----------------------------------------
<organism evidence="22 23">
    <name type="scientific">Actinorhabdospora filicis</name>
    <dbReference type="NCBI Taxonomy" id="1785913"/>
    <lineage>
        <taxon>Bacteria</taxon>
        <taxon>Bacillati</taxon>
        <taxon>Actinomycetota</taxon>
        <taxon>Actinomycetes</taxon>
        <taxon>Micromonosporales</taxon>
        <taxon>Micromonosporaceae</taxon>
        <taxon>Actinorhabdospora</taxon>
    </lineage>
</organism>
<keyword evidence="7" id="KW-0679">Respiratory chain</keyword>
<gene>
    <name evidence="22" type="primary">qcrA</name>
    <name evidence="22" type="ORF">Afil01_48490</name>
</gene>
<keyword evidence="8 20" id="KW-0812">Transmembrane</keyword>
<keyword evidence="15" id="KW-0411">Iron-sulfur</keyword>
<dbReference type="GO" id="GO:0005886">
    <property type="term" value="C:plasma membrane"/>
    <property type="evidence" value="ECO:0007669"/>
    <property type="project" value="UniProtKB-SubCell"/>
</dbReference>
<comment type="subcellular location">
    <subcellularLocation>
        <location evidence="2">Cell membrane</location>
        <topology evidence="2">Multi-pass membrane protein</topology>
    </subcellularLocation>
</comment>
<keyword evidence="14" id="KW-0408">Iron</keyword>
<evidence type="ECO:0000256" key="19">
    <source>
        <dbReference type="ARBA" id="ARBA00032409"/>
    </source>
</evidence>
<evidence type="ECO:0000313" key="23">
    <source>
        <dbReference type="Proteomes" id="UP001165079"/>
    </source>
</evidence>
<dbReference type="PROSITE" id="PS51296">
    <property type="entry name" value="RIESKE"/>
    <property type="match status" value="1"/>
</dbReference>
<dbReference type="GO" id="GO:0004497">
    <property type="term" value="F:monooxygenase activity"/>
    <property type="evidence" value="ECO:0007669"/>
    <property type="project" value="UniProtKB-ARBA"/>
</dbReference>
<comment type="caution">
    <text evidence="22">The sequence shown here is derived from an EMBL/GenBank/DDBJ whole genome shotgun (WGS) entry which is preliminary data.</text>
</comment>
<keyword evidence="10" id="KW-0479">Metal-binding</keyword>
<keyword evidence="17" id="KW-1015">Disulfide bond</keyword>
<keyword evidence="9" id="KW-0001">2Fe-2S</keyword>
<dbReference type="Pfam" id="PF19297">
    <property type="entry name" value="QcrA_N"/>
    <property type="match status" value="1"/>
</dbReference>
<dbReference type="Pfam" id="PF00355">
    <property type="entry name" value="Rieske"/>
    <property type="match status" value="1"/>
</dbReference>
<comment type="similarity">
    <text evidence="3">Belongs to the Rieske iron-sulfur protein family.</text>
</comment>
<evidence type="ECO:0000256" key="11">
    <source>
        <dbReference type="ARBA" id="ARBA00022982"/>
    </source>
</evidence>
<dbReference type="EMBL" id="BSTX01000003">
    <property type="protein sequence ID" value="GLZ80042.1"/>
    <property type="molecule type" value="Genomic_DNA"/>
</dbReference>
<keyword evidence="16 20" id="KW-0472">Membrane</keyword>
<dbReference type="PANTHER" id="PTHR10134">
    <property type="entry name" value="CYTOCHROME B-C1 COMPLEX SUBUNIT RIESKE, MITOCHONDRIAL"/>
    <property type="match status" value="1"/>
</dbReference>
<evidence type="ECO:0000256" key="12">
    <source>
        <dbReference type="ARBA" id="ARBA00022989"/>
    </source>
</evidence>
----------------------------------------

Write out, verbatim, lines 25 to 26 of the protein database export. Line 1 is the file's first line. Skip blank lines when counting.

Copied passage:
</dbReference>
<comment type="subcellular location">